From the moment I first walked around Luang Prabang I felt at home. It was familiar to me, as though I’d lived there for years. I suppose this was down to the familiar French influence on the architecture, with elegant shuttered villas lining the quiet streets, tucked in between the gold-leaf temples and lush banana trees. But more than that, there’s something about the atmosphere of the place that made me feel completely at ease.
Perhaps it was also because I felt like I’d stumbled into the setting of a lost Graham Greene novel, some half-forgotten colonial outpost sinking in mellow decrepitude into the banks of the Mekong – although the city’s history is far richer than that impression implies.
Luang Prabang has a fair number of wats to explore, a couple of museums and a handful of caves and waterfalls for day trips into the countryside. You can occupy yourself fairly well with sightseeing for a couple of days at least.
Whatever you choose to do, the real joy of the place lies in not doing much at all. The pace of life is deliciously slow. I spent most of my time there sitting in cafés, reading and writing or just watching the street. Watching a bubbling handful of sparrows dare each other to dart forward and steal crumbs from beneath the tables. Watching a tuk tuk driver pull up short of where he wanted to park, dismount and manhandle his tuk tuk towards the curb. Watching young novice monks straying through the courtyard of the wat opposite, eating ice cream. Watching dragonflies sketch their secret messages in the humid air.
My favourite café in Luang Prabang is Le Banneton, which has also made it on to my very short list of favourite cafés in the whole world. I practically moved into the place, establishing such a firm base camp at my favourite table that I could wander off for a while without settling the bill, run a few errands, stop for a chat and come back to find they’d kept my table and set out a fresh glass of ice water to greet my return.
If I wasn’t at Le Banneton or just wandering along Sakkaline Street, I was probably at L’Etranger, especially in the evening. Every town should have a L’Etranger. It’s a place where solitary bookish types can go and feel instantly at home. I was so comfortable there I once fell asleep on the sofa in their haven of an upstairs room, a shoes-off sanctuary where they show free films every evening as long as you buy a drink or your dinner. They have a great selection of tea, but like most aspects of Luang Prabang the main draw is the atmosphere of the place. I felt like I was part of a international family of book lovers.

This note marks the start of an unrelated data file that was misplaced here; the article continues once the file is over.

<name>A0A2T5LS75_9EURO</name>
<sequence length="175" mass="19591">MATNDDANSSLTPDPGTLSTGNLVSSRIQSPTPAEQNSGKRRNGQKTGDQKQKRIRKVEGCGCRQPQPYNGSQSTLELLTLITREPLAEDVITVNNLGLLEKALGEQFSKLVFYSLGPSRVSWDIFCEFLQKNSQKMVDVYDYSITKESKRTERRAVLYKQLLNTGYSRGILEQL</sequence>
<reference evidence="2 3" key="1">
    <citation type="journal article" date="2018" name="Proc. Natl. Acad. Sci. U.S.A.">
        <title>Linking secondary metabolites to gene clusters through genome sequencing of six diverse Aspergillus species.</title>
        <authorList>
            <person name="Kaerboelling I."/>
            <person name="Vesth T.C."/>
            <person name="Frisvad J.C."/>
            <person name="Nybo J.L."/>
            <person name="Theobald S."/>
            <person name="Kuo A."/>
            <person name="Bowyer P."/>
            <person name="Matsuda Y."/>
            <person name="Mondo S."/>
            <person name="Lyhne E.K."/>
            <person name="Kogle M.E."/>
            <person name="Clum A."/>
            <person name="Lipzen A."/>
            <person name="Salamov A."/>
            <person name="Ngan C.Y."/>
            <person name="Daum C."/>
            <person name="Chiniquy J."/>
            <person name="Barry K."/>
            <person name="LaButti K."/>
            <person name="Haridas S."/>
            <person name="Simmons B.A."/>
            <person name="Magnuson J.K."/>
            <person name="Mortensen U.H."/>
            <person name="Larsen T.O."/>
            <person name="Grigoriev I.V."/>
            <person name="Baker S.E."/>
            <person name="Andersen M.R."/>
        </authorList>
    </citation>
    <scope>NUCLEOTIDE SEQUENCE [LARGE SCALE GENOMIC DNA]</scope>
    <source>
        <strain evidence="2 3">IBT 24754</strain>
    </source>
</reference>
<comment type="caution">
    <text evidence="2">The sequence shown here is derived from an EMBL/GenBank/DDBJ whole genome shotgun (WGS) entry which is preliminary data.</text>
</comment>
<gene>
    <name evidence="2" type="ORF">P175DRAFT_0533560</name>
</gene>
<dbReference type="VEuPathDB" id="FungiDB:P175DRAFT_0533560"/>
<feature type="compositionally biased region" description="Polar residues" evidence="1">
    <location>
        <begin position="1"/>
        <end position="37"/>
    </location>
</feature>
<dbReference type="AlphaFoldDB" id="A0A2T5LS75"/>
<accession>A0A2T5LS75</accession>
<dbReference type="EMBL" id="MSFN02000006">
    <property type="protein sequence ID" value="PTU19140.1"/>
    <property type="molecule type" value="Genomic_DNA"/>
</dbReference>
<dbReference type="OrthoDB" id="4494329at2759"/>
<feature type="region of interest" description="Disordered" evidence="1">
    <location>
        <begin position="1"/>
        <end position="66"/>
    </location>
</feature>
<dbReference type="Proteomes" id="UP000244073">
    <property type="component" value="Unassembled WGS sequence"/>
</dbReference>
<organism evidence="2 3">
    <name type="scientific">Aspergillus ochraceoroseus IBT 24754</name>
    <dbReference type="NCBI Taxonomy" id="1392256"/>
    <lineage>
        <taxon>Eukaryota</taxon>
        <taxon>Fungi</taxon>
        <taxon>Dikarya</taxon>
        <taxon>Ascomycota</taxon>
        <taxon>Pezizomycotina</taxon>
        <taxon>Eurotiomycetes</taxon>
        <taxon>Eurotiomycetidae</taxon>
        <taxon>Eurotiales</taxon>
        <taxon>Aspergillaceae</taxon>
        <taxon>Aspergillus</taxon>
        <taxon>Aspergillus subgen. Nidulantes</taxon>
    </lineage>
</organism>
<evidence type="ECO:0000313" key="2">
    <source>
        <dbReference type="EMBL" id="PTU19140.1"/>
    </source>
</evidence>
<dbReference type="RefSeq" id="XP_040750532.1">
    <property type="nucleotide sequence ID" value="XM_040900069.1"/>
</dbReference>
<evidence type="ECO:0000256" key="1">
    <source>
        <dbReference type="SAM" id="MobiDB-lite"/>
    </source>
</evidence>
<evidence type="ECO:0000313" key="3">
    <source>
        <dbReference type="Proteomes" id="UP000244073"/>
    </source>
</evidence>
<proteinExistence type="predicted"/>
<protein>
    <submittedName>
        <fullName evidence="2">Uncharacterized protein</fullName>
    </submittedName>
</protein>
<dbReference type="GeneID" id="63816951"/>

I did very little in Luang Prabang, though I wrote a lot, and I did manage to find my way to Big Brother Mouse before I left. This was the real highlight of my time in the city. I wish I’d made it there sooner. Big Brother Mouse is a charity devoted to promoting literacy, and to teaching English. Volunteers are asked to come to their open sessions, one starting at 9am and one at 5pm, to help local teenagers practice their English.
I went to the 9am session and loved every minute of it. Naturally the teenagers were all late, but when they eventually showed up they were all eager to learn. I would strongly recommend bringing a bottle of water, because I talked myself hoarse over the two hour session, trying to explain what words like “habit”, “inevitably” and “judgemental” meant as simply as possible, and trying without much success to improve their pronunciation. You don’t need any teaching experience to come, and you don’t need to prepare anything. The students bring along their endless lists of vocabulary, and conversations arise of their own accord.
Some of the older, more fluent boys wanted to learn more slang, so I’m afraid I offered up a few choice London phrases, much to the disapproval of another volunteer. One boy in particular absolutely relished slang, and had his own homemade vocabulary list of it in his notebook. (“Can I say ‘I like your tongue-in-cheek?'” he asked me earnestly.)
But most of them were far more serious about it, soaking up new words with great intensity. It was a delight to meet them all.
A landslide meant I was in the city for a day longer than I intended, as my bus was cancelled. Although it threw off my carefully managed budget of Lao kip, I found myself thinking that if I was going to get stranded anywhere in the world, I couldn’t find a place that suited me better than Luang Prabang.